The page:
Last time I wrote a book review for this site I was puzzled by the difference between a memoir and an autobiography. Well there is no struggle this time. Leanne Benjamin’s Built for Ballet is clearly an autobiography of a woman who has had an absolutely stellar career as a dancer across continents. It focuses not on one aspect of her life but, going back to where earlier I went searching for definitions, it ‘primarily focuses on facts—the who-what-when-where-why-how of [an author’s] entire timeline.’ We are privy to Benjamin’s dance-focused life from the time she took her first dance lessons, aged three, in Rockhampton, to 2020 when the book was completed. And it is a fascinating account of that life, written in a very conversational tone. It is hard to put the book down once one starts.
I am, however, curious about that conversational tone. While it is lovely to be carried along with the story, I couldn’t help wondering how it was written. Was it partly constructed as a result of oral interviews, with Benjamin’s words translated straight to written form? This would perhaps account for certain grammatical issues that I found a little grating. Speaking isn’t always grammatically correct, especially when agreements between verb and subject, and the use of ‘me’ and ‘I’ as subject or object are concerned. I am perhaps a pedant but I do find certain things annoying and wish that strict copy editing could remain an essential part of book production so that the written word retains its grammatical structure.
Moving on, however, Benjamin is thoroughly honest about her relationships with coaches, directors, other dancers and the like and it is great to read of her approaches to rehearsals, classes, being coached, partners, and performing. Then, one can vicariously feel the exhaustion of the extensive travel that Benjamin undertook both with the companies with which she was involved and as a guest artist around the world. The way Benjamin addresses the various injuries all dancers sustain over the course of a career also arouses a feeling of empathy for the pain and the loss of performances that have to be endured.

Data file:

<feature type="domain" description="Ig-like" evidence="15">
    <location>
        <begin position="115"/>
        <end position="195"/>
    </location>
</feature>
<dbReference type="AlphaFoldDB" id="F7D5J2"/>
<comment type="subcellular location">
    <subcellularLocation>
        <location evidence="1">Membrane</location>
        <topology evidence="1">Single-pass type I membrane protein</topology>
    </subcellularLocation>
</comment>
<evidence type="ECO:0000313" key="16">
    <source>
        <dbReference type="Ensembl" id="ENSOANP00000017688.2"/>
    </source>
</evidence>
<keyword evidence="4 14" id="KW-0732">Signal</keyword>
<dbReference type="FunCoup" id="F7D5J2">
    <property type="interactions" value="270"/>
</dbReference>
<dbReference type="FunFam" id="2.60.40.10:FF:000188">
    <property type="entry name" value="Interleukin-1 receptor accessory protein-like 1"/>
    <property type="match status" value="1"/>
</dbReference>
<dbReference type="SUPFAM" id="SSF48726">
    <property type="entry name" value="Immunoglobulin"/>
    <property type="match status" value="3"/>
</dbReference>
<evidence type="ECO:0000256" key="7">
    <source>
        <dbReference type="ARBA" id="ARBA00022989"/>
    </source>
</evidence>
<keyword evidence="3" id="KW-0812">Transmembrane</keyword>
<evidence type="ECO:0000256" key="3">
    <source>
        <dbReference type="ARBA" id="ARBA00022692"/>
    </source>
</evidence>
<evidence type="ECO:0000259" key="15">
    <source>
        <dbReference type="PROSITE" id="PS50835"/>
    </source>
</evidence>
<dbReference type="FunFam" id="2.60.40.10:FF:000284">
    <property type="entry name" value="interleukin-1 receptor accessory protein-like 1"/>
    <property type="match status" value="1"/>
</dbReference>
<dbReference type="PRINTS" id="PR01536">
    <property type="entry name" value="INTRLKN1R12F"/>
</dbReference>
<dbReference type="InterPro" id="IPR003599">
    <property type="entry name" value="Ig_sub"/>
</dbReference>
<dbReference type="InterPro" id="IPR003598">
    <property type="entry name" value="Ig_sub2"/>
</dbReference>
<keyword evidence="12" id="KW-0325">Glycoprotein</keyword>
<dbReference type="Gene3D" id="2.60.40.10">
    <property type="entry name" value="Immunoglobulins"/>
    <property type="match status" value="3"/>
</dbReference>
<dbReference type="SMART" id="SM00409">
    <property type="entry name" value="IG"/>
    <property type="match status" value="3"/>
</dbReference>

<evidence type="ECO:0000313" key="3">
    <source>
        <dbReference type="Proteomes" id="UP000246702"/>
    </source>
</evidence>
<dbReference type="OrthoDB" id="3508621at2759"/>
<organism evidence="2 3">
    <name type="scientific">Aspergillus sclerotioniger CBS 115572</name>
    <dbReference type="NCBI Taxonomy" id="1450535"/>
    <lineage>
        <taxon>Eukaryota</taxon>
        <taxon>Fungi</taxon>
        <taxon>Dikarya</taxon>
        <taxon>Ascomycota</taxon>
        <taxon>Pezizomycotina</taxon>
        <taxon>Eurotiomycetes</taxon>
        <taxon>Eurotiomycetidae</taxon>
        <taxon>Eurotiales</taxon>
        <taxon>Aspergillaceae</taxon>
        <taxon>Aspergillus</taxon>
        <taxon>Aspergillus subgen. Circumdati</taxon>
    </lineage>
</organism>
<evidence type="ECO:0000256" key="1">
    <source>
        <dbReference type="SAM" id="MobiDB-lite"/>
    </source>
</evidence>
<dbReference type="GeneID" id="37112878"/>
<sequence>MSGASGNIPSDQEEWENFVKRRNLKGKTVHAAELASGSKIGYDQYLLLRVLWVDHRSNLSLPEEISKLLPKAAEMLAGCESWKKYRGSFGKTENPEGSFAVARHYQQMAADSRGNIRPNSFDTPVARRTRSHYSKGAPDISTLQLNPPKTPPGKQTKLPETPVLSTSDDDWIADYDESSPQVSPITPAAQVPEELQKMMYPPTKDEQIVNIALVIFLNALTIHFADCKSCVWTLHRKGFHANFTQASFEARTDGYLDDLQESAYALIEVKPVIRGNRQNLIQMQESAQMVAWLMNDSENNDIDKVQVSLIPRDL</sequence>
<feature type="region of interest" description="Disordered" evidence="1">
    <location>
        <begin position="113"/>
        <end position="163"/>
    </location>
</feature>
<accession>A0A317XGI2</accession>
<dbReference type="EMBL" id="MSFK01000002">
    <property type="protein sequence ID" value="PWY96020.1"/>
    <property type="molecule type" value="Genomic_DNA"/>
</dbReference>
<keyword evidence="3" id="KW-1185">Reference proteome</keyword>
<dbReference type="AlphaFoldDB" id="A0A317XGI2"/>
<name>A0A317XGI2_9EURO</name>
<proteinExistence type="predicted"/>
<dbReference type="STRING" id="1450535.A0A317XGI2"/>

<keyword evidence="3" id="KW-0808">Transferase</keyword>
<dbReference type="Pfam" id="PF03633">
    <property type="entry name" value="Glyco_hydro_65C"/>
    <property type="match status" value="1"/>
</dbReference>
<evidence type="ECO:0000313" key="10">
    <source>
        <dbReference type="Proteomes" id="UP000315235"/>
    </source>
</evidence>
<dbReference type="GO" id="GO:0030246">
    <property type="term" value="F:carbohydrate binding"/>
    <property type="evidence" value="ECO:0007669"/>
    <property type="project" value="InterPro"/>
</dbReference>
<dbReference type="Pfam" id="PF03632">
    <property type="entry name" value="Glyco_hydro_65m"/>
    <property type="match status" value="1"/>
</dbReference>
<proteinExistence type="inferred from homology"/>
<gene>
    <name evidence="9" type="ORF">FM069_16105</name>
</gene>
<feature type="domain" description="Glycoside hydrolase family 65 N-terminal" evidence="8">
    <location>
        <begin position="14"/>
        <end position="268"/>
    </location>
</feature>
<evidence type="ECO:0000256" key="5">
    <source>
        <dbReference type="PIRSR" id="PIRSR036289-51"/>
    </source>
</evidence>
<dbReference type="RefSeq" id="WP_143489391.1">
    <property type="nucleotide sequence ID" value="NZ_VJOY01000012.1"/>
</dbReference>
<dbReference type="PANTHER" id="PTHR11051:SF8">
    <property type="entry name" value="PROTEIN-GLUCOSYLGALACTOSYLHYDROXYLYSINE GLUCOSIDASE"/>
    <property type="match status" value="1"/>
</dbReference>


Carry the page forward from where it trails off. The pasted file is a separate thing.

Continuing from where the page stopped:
I especially enjoyed Benjamin’s discussion of her work with some of the most outstanding choreographers of her time. Her work with Kenneth MacMillan, and later with Wayne McGregor, stand out. What did she gain from being coached by them? And how was she able to pass on what she had gained to younger dancers when she became a coach herself? It’s all there. And yes, her thoughts on Ross Stretton and his time both with the Australian Ballet and the Royal Ballet are featured at one stage.
Benjamin does not gloss over her personal life either. We learn of her various love interests, her marriage and the birth of her son, and the fate of her extended family including her mother-in-law and father-in-law, both of whom had major dance or dance-related careers.
Perhaps one section that I found fascinating, largely because of where I live, concerned the photo that appears on the back cover of the book (although all the photos in the book are interesting and often quite personal). The back cover has a photograph taken in 2006 by Jason Bell at a location outside Alice Springs. It is a spectacular image. A print is in the collection of the National Library of Australia in Canberra and is often used as a publicity shot for anything to do with dance and the National Library. It is etched in my mind as a result. Benjamin discusses the circumstances surrounding the photo shoot.
Built for Ballet is an engrossing read. It is honest to the core and opens one’s eyes to much that goes on behind the scenes in a dancer’s life. Built for Ballet is published by Melbourne Books.
Michelle Potter, 8 November 2021